Romans 8:28 And we know that in all things God works for the good of those who love Him, who have been called according to His purpose.
This is one of the best-known and best-loved verses in Scripture and rightly so. But many Christians misinterpret it, claiming that God guarantees us all the “good” things we want in this life: families, jobs, health, wealth, unhindered happiness, etc. But as the surrounding verses in Romans 8 make clear, “good” is primarily being with Christ our Lord eternally and being made like Him more and more in this life. Peter says, “In keeping with God’s promise we are looking forward to a new heaven and a new earth, where righteousness dwells.” Praise the Lord, He works in our lives now and gives us many blessings now, but the best is yet to come.
No eye has seen, no ear has heard, no human mind has conceived
the things God has prepared for those who love Him. (1 Cor 2:9)
Daniel 4:35 All the peoples of the earth don’t add up to much compared to the Lord. He does as He pleases with the powers of heaven and the peoples of the earth. No one can hold back His hand or say to Him: “What have You done?”
King Nebuchadnezzar II was the greatest military leader of the Neo-Babylonian empire. He was warrior who exerted great power and command, re-building Babylon and re-establishing polytheistic religious worship. He ruled from 605 to 562 BC, expanding his kingship and military might. The Lord was patient with Nebuchadnezzar, but the king was arrogant, self-centered, and hard-hearted toward God. So the Lord removed the king’s reasoning and humiliated him. After time passed, God restored Nebuchadnezzar’s sanity, and the king meekly acknowledged that Lord’s higher Kingship cannot be overcome and Nebuchadnezzar spoke the words recorded in Daniel 4:35.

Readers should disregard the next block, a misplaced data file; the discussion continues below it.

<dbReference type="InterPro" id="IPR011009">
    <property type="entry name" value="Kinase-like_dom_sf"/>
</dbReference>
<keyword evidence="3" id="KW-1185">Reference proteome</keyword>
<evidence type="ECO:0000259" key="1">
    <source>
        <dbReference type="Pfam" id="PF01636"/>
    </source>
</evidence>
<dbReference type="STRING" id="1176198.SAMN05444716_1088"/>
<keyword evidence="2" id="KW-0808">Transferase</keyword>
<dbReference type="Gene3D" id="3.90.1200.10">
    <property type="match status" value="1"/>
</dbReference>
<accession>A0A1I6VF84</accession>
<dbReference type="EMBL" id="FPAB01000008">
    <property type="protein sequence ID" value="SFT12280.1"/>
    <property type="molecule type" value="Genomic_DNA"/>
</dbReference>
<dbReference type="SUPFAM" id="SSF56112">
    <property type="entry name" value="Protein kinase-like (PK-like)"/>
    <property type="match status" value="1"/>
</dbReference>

We learn from Daniel 4 that God humbles proud people. That’s stated often in the Scriptures from Genesis to Revelation. The Lord gives us a new clarity when we bow before Him. He helps us to see all of life and its issues better. He helps us see ourselves, other people, our problems, and our past, present, and future better. Everything gets clearer the closer we get to God. In truth, we are weak and perishing creatures and awareness of God’s sovereignty should drive us to seek Him earnestly and gladly live under His loving lordship.
All praise to God, who reigns above, The God of all creation,
The God of wonders, power, and love, The God of our salvation!
With healing balm my soul He fills, The God who every sorrow stills,
To God all praise and glory!
Continued at God is Sovereign (in the Book of Proverbs).
Notes (various Bible translations used): 1 Adapted from John M. Frame, class notes, 1979. 2 Gen 50:20. 3 Phil 2:14-16, quoting Deut 32:5. 4 Adapted from Evangelism and the Sovereignty of God, 1961 edition, p. 11-12.